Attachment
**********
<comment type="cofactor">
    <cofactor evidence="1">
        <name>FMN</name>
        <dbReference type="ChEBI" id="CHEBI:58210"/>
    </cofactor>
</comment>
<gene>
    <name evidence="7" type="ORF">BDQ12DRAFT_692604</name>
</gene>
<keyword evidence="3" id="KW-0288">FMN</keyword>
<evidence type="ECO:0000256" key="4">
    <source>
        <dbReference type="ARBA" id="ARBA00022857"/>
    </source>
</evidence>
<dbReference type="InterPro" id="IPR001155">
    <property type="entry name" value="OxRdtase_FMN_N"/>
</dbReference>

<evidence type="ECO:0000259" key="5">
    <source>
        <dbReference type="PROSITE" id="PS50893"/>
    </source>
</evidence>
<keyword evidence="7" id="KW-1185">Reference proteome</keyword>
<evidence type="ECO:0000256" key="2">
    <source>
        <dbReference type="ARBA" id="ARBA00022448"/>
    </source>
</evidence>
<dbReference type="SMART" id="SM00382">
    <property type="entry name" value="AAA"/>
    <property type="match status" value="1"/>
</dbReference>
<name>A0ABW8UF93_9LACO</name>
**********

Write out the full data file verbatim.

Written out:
<comment type="cofactor">
    <cofactor evidence="1">
        <name>FMN</name>
        <dbReference type="ChEBI" id="CHEBI:58210"/>
    </cofactor>
</comment>
<gene>
    <name evidence="7" type="ORF">BDQ12DRAFT_692604</name>
</gene>
<keyword evidence="3" id="KW-0288">FMN</keyword>
<evidence type="ECO:0000256" key="4">
    <source>
        <dbReference type="ARBA" id="ARBA00022857"/>
    </source>
</evidence>
<dbReference type="InterPro" id="IPR001155">
    <property type="entry name" value="OxRdtase_FMN_N"/>
</dbReference>

<evidence type="ECO:0000259" key="5">
    <source>
        <dbReference type="PROSITE" id="PS50893"/>
    </source>
</evidence>
<keyword evidence="7" id="KW-1185">Reference proteome</keyword>
<evidence type="ECO:0000256" key="2">
    <source>
        <dbReference type="ARBA" id="ARBA00022448"/>
    </source>
</evidence>
<dbReference type="SMART" id="SM00382">
    <property type="entry name" value="AAA"/>
    <property type="match status" value="1"/>
</dbReference>
<name>A0ABW8UF93_9LACO</name>